Chrissy Teigen Just Spoke Out About Having to Wear Diapers After Giving Birth

Chrissy Teigen Just Spoke Out About Having to Wear Diapers After Giving Birth
Source: Getty Images
Source: Getty Images

Motherhood certainly hasn't stopped model and professional straight-shooter Chrissy Teigen from telling it like it is on Twitter. Since giving birth to her first child last week, Teigen has started sharing bits and pieces of her life as a new parent, posting photos of her daughter, making jokes about her husband and, as is her way, dropping truth bombs about issues we don't talk about enough. 

In one masterful tweet on Wednesday, the new mother brought up a little-known reality many women face after giving birth: postpartum bleeding and incontinence

Surprised? Apparently, so was Teigen. 

Pregnancy causes all sorts of bodily changes, and they don't end with childbirth. For up to a month-and-a-half postpartum, new mothers typically experience heavy vaginal bleeding and discharge, known as lochia. They might also experience pelvic floor weakness and related bladder issues, which aren't exactly the most alluring conversation topics — but they're real experiences for many women after childbirth. 

In fact, one U.K. survey of 1,900 new mothers found that nearly half experienced postpartum incontinence in some form. That's in part because the abdominal weight women gain during pregnancy can weaken the pelvic floor and abdominal muscles, giving them less control over their bladders. The issue isn't discussed as frequently as postpartum bleeding, which (if Teigen's tweet is any indication) isn't talked about much either. According to Tania Boler, founder and CEO of Chiaro, we should be talking more about both experiences, particularly the one that's more preventable.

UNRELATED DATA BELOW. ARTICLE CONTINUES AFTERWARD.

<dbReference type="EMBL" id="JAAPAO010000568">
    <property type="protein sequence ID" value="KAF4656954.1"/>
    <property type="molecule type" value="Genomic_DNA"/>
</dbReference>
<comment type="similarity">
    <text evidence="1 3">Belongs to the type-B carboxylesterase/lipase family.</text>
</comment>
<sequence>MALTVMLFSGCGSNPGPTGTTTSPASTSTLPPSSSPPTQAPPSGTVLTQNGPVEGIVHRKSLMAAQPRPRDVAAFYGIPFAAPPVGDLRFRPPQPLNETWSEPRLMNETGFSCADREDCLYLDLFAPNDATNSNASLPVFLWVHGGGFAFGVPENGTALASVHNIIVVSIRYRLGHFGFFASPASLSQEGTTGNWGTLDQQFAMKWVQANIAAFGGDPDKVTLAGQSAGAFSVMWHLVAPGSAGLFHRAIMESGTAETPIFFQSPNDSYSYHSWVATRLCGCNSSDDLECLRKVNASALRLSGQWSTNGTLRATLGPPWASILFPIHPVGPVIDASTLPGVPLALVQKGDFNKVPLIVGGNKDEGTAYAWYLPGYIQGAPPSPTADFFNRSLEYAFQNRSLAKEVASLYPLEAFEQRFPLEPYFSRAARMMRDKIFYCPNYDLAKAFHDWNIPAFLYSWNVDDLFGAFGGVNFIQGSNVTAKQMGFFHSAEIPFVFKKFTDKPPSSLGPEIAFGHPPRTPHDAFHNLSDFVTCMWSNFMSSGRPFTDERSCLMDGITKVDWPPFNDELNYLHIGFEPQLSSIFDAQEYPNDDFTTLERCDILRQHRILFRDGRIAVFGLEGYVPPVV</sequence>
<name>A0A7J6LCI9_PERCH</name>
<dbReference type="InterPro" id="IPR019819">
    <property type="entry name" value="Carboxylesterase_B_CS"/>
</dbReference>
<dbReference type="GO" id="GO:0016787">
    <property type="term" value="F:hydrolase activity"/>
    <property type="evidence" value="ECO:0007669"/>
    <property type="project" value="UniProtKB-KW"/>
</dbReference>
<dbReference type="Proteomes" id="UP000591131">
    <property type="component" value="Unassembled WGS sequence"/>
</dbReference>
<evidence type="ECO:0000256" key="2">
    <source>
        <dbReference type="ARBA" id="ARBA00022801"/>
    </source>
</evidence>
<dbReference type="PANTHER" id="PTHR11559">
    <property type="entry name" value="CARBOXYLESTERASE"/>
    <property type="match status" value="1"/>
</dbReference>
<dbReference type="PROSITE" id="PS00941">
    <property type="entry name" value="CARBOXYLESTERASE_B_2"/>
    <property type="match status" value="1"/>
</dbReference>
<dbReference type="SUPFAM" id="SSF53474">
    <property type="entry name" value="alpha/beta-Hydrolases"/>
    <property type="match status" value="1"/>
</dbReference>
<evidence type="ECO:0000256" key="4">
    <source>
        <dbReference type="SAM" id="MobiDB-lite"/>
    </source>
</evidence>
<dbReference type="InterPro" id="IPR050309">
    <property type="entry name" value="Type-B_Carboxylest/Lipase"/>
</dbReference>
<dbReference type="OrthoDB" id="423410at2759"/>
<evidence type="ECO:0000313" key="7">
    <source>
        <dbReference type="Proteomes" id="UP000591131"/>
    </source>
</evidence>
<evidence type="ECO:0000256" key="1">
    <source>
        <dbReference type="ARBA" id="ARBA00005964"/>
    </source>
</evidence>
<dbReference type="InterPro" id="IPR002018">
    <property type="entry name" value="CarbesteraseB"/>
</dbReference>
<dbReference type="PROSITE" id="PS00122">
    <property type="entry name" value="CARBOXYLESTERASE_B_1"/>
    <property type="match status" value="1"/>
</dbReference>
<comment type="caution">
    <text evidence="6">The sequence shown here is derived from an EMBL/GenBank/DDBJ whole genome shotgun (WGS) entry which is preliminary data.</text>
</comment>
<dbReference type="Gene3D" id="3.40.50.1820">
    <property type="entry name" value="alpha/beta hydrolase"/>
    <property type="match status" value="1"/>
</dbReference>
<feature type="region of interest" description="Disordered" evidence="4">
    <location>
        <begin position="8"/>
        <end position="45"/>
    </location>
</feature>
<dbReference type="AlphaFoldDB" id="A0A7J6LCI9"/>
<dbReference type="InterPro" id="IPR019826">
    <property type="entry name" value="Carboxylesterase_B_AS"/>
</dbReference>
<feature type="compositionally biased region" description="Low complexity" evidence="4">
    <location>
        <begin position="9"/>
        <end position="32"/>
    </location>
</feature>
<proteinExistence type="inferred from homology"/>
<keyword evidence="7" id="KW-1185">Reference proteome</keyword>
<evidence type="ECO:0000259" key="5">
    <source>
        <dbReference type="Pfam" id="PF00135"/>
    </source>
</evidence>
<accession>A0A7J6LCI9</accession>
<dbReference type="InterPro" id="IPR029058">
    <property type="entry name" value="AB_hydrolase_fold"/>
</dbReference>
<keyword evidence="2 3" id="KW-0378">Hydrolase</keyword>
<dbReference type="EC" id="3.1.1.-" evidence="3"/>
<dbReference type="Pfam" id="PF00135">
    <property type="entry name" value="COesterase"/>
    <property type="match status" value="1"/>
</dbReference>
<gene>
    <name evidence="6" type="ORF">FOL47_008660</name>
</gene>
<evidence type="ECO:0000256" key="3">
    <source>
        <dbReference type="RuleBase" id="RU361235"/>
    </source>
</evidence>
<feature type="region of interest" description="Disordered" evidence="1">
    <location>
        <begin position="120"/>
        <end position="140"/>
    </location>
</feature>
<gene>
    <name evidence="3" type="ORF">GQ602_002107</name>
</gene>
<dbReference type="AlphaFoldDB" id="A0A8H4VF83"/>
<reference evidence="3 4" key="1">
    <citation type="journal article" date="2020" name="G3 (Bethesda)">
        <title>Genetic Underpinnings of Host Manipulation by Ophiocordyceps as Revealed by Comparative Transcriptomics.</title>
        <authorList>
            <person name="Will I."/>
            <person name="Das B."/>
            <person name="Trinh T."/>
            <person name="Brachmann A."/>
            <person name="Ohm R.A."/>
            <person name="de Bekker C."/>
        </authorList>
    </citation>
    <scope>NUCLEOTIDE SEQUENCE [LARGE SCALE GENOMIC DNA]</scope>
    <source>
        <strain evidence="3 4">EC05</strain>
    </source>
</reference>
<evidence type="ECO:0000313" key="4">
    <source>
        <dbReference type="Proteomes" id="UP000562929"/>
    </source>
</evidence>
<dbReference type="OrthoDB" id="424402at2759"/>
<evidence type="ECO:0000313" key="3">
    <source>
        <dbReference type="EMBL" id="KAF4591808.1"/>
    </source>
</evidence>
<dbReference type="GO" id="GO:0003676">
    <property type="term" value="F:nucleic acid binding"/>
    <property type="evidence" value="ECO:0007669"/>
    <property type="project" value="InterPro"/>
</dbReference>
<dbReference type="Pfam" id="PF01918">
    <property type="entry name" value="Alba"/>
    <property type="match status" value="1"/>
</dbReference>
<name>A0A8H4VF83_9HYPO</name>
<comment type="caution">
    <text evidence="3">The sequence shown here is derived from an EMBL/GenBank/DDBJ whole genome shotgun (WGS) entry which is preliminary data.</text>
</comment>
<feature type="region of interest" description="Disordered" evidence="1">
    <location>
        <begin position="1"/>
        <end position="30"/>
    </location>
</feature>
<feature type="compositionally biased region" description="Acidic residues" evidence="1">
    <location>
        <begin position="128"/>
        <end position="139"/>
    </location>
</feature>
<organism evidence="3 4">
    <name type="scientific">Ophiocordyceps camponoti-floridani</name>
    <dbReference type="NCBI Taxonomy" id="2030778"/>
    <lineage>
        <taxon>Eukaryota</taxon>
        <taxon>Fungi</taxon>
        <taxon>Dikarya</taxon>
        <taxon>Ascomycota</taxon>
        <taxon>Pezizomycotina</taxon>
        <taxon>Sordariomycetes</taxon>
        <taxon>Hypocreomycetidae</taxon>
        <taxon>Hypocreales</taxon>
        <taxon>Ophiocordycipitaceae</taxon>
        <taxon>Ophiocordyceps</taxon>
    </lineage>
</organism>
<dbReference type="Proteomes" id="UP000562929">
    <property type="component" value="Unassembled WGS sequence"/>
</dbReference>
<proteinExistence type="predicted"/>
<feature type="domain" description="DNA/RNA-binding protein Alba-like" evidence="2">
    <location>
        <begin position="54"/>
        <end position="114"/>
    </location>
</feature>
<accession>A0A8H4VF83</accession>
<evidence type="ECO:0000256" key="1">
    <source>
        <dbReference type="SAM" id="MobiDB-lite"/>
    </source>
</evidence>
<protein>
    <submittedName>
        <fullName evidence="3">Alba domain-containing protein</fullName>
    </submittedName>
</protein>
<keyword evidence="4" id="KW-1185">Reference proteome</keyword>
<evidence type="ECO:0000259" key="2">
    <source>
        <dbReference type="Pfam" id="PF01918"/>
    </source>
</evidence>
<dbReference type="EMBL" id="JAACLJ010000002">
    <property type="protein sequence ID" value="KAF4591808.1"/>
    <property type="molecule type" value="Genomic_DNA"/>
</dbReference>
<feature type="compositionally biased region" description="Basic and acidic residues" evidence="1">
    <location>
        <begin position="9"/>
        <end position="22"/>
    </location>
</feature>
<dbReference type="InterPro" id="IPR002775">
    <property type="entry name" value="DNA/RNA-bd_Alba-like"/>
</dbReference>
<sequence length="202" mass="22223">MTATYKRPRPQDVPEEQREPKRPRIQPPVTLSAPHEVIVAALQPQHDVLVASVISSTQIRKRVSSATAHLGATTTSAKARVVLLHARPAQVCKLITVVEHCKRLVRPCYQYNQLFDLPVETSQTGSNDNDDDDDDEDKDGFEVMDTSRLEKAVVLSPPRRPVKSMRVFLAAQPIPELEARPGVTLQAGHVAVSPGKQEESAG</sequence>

"During pregnancy, there is three times the normal pressure on your pelvic floor muscles, and combined with the increase in the relaxin hormone, your pelvic floor will naturally become stretched," Tania Boler, the creator of the Elvie, a device to help women tone their pelvic floor muscles, said in an email interview with Mic. "Many women think that if they have a Caesarian that their pelvic floor muscles will be spared, but this really isn't the case. ... It's shocking how little education pregnant women are given about how to look after their pelvic floor." 

Teigen certainly isn't alone in needing a postpartum diaper or pad. But she's also not the only celebrity mom to be blindsided by the fact that she might have the heaviest period of her life or inadvertently pee herself for a bit after having a baby. In fact, according to a 2015 blog post, Teigen's buddy Kim Kardashian West didn't expect to need diapers after giving birth either. "No one told me that! #SoSexy," she wrote. 

There might not be a great way to avoid lochia besides not having a baby, but fortunately, postpartum incontinence can be rectified with Kegels and bladder training, according to the American College of Physicians. But many new mo ms aren't taught what to expect from childbirth, thus making them unprepared to deal with these issues. 

"Women aren't given simple information about what they need to do [after giving birth]," Boler said. "In the U.S., new moms are often so focused on their babies that they don't think about themselves."